The Black Hole (1979)

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The Black Hole (1979)

Post  BoG on Sat Mar 06, 2010 10:29 pm



An adventure film in outer space, where it begins and ends - we never see Earth in this film. The plot concerns a small crew on a spaceship which is returning to Earth, but they get sidetracked by the sudden detection of a black hole, as well as a huge ship which is 'stationed' near this cosmic devourer of deep space, a "Mexican Standoff" as so described later. One of the crew, a journalist (Borgnine), prepares the audience with some brief mention of Dr. Reinhardt (Schell), who we meet soon on this mysterious ship, which is otherwise populated by a variety of robots.  THE BLACK HOLE was a big Sci-Fi picture of the seventies and it had the same problems as a few other big sci-fi films of the time, such as the 1st Star Trek film, also 1979, and Saturn 3 (1980). The ingredients are all there, mostly bought with lots of money, but the final product ends up as less than the sum of its parts.

Picture this: you get the best actors of the time, some even classy actors, such as Schell and Perkins; you plug in state-of-the-art special FX of the time; you work these into a sweeping sci-fi story; you have a fine music score, by John Barry. You even have a menacing killer robot. And, the final results? Mediocre. As in the couple of other big sci-fi films I mentioned, the filmmakers had all these great ingredients and just didn't really know how to put them all together to great effect. Much of the film has a very humdrum tone to it, lacking a needed energy to move the concepts along.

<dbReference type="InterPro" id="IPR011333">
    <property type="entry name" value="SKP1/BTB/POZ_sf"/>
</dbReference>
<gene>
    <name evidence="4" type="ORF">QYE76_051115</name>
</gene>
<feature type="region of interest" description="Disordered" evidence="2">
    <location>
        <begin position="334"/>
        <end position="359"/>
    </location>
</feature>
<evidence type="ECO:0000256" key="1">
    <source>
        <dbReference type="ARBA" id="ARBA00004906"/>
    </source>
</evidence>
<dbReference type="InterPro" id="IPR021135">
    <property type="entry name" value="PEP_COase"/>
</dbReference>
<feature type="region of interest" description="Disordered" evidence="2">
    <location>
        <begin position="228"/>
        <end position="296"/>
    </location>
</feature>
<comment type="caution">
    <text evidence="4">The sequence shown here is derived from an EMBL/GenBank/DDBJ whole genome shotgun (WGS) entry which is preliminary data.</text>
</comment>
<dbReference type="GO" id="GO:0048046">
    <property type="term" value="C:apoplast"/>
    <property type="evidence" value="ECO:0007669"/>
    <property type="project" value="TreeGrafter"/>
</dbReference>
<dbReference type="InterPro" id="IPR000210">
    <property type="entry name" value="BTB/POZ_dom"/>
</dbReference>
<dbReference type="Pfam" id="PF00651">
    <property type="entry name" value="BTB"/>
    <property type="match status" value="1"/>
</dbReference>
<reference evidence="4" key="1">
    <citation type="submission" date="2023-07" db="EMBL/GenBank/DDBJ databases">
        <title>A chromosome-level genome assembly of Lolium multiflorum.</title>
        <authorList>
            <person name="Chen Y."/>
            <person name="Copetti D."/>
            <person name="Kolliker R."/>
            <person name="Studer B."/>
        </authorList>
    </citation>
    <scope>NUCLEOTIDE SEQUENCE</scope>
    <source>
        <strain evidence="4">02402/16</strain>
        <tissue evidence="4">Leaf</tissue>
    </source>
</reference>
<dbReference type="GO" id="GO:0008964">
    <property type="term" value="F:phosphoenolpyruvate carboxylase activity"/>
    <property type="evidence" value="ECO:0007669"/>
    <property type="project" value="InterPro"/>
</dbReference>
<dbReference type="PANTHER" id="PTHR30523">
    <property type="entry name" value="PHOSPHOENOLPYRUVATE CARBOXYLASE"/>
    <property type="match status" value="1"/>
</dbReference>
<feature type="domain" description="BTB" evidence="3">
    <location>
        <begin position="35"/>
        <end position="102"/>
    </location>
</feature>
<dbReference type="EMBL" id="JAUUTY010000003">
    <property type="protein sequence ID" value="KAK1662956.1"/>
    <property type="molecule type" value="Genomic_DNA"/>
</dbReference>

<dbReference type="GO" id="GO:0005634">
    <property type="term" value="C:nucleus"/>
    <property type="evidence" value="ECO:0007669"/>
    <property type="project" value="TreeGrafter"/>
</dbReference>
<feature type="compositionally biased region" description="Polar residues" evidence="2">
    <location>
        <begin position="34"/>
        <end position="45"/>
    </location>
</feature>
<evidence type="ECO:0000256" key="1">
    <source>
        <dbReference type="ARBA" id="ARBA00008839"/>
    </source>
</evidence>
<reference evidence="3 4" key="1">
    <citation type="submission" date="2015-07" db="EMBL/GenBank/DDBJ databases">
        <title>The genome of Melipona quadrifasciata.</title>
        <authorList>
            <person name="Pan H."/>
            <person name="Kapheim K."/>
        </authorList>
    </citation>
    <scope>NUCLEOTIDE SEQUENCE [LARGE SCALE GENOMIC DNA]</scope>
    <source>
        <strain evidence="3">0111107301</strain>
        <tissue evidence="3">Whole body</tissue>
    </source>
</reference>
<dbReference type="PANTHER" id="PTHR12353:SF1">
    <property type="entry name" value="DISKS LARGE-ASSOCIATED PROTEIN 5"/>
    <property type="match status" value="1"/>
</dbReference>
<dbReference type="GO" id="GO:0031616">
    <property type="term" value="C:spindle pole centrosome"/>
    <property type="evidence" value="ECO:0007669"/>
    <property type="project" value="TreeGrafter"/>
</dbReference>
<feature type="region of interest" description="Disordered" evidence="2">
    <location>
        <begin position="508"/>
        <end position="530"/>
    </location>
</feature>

With all that said, this does have its positives.  I liked a lot of this when I was much younger and saw it in a theater. This was from the Disney Co. and a lot of this just transplants 20,000 Leagues Under the Sea (1954) into the far reaches of outer space, though this one is much more limited, confined to that one spot near the Black Hole for most of the film. I didn't really care back then that the visualization of the black hole was far too literal, like some whirlpool in space. As an aside, I didn't like the visualization of space in the opening shots; it looked too much like a static 2-dimensional wall, as opposed to 3-dimensional space. Hell, the space shots on the Star Trek TV show looked better to me.
But, speaking of hell, there were, spoken outloud, continual analogies made between this ultimate force of universal nature and the concept of hell, Dante's inferno. In the end, the connection between the two concepts was made literal. Since I first saw this film, my personal theory on what happens at the conclusion hasn't really changed: I figured that the nature of the Black Hole was so strange, in terms of other dimensions, that when Schell's character died, the Black Hole's energies merged him with the robot as he descended into the after-life. Weird, huh?


The one who steals much of the film is Max, the dangerous reddish-black robot whom everyone fears, even the mad character played by Schell, an outer space version of Captain Nemo, yet a bit more addled. The robot-thing is a great visualization and very menacing-looking, very streamlined and slick. Schell & Perkins are great actors, of course, and Borgnine is Borgnine, but the other three leads come across as very bland, kind of cardboard. In fact, the more entertaining scenes involve the competition and tension between the two main robots - the nice VINCENT and the mean MAX. Roddy McDowall voices the comical little robot, coming across as more lifelike than some of the humans, with another older robot voiced by Slim Pickens. BoG's Score: 6.5 out of 10

Trivia From the Hole:
Wikipedia wrote:Reception
At $20 million (plus another $6 million for the advertising budget), it was at the time the most expensive picture ever produced by the company. The movie earned nearly $36 million at the North American box office, making it the 21st highest-grossing film of 1979.
_____ However, both Star Trek the Motion Picture and Alien earned over $80 million at the box office that year.
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